The Lone Tale Paradox?

This past weekend, the well-respected print ‘zine Talebones announced that they were ceasing publication, with plans to return next year as an anthology. Last week, the equally well-regarded e-zine Lone Star Stories also ceased publication. And last month, the alt-history print ‘zine Paradox too ceased publication, with tentative plans to return as an anthology.

All three of these magazines were on my list of places to send my stories. I’m very sad to see any magazine close, but especially the “mid-level” ones. As a “mid-level” writer who hasn’t yet gotten the higher-profile markets interested in my work, I think the mid-level markets serve a very important role. All three of these magazines had published great fiction from all sorts of writers over their roughly five-year runs, which in these bleak days for short fiction is quite impressive.

I found it interesting that two of these magazines cited as their reasons not the current turbulence in publishing or the economy but rather the time commitment or needing to take a break. All three of these magazines as far as I’m aware were “sole proprietorships”– magazines run exclusively by one person. As is my magazine, Beneath Ceaseless Skies.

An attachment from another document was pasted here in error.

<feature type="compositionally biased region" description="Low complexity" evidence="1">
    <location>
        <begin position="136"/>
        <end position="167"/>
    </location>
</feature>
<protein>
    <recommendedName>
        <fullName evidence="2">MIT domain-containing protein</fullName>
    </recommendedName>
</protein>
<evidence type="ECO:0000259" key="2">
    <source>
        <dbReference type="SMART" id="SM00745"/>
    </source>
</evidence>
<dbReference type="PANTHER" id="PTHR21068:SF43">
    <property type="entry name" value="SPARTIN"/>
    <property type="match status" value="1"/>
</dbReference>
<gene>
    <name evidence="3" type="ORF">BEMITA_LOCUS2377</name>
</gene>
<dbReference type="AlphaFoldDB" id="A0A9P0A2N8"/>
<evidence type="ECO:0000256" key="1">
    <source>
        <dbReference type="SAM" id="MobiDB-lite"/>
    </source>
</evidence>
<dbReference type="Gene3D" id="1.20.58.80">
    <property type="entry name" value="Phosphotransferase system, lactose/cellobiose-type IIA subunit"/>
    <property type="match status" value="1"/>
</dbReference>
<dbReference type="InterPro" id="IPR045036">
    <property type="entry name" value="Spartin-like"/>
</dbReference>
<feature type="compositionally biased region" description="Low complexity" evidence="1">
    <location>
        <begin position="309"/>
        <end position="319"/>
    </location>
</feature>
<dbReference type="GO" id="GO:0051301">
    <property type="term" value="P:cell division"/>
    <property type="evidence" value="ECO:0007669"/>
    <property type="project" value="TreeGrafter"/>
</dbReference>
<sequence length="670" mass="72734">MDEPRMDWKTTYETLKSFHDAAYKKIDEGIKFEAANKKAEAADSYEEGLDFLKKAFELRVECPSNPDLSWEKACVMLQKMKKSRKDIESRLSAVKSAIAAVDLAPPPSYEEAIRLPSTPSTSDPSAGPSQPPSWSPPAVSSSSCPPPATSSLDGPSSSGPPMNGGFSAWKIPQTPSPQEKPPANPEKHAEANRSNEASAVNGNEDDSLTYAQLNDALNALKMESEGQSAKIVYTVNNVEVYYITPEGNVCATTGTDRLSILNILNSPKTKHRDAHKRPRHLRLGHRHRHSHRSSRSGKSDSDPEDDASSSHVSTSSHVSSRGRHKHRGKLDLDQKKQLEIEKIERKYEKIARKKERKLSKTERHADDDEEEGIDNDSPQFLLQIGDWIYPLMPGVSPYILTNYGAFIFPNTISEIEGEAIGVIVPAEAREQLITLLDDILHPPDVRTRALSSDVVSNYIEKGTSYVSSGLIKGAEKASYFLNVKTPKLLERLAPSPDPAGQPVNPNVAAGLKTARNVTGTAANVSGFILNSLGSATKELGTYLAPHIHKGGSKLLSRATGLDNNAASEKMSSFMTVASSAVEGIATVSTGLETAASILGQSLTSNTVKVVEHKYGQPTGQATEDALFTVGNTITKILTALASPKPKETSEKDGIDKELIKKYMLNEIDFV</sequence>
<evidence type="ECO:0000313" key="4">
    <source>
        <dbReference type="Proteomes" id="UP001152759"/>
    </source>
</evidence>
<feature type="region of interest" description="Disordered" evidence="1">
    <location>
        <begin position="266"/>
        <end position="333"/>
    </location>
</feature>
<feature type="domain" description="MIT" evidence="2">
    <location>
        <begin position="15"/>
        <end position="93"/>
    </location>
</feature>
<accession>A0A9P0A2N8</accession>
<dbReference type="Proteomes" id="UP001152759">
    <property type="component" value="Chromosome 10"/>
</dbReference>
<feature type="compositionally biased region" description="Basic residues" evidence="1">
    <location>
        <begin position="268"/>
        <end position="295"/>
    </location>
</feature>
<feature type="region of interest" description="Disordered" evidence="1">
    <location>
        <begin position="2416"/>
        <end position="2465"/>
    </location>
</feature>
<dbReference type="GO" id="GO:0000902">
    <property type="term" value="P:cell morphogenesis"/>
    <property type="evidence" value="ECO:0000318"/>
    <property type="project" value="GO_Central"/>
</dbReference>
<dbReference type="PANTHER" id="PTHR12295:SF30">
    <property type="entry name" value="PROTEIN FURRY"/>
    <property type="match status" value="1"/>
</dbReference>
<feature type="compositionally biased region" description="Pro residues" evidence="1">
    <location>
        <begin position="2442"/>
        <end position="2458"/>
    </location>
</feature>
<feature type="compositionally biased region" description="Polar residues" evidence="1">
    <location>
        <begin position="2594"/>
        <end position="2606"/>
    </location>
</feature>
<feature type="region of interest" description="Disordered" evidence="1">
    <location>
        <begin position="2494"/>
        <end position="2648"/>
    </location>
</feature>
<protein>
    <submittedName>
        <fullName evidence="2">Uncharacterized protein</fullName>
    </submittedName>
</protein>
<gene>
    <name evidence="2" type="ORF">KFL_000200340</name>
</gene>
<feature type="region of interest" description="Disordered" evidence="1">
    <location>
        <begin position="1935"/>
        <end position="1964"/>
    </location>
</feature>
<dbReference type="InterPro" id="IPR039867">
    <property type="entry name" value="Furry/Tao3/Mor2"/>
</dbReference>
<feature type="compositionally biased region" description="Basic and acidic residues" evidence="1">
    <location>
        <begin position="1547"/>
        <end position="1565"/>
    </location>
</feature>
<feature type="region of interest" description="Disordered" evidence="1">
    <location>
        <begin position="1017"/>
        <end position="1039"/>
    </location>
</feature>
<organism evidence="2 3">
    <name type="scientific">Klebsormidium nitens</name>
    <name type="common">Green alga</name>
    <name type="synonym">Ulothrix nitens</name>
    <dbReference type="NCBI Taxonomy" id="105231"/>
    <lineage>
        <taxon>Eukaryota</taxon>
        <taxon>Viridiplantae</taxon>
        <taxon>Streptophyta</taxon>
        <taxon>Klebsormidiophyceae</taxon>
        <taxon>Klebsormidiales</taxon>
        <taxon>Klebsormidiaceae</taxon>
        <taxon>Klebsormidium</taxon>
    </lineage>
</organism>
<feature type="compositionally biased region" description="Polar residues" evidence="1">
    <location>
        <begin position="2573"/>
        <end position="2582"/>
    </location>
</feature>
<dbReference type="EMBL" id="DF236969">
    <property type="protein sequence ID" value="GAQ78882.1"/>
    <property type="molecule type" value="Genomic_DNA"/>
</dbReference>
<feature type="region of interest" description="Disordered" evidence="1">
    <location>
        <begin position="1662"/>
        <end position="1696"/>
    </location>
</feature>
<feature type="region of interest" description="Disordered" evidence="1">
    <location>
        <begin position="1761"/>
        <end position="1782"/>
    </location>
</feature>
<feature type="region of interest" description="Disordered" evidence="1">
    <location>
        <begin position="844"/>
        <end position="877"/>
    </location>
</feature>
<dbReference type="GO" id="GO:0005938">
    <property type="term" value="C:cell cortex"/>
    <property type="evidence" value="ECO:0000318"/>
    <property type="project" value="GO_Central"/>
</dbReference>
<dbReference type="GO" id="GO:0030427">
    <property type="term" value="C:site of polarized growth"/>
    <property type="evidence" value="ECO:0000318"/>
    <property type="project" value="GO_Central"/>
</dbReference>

All of which got me thinking. I’ve certainly learned about the time commitment in running a magazine– the first five months of this year I was working seven days a week every week just to keep up with the magazine, especially the podcasts, and my own writing. Things have eased a bit lately, but only because I’ve set my writing aside for a while. And I still have plenty of other things demanding my attention, including thirty manuscripts to critique this month in addition to BCS slush.

So where might I be after five years of BCS? Or even three? I’m less concerned with where publishing in general and short fiction might be– I’m publishing a different sort of fantasy than anyone else, and I’m happy doing my own thing on the periphery. But maybe that means the state of my sole proprietor is even more important.

So we’ll see. Nothing ever lasts forever, so someday there will inevitably be a post saying that BCS is ceasing publication. But I will do every last thing I can to make it five years at least, if not ten. Hell, I’m booked through the end of this year already!

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2 Responses to “The Lone Tale Paradox?”

  1. Christopher Kastensmidt Says:

    > I will do every last thing I can to make it five years at least, if not ten.

    That makes me very, very happy to hear!

  2. scott Says:

    That makes me very, very happy to hear!

    Thanks very much! I was trying not to sound too bleak. :) The first half of this year has been brutal for me, for a number of reasons, but the time commitment of BCS is only part of that– the best part, in fact. I see no reason whatsoever that the magazine won’t continue for a long time.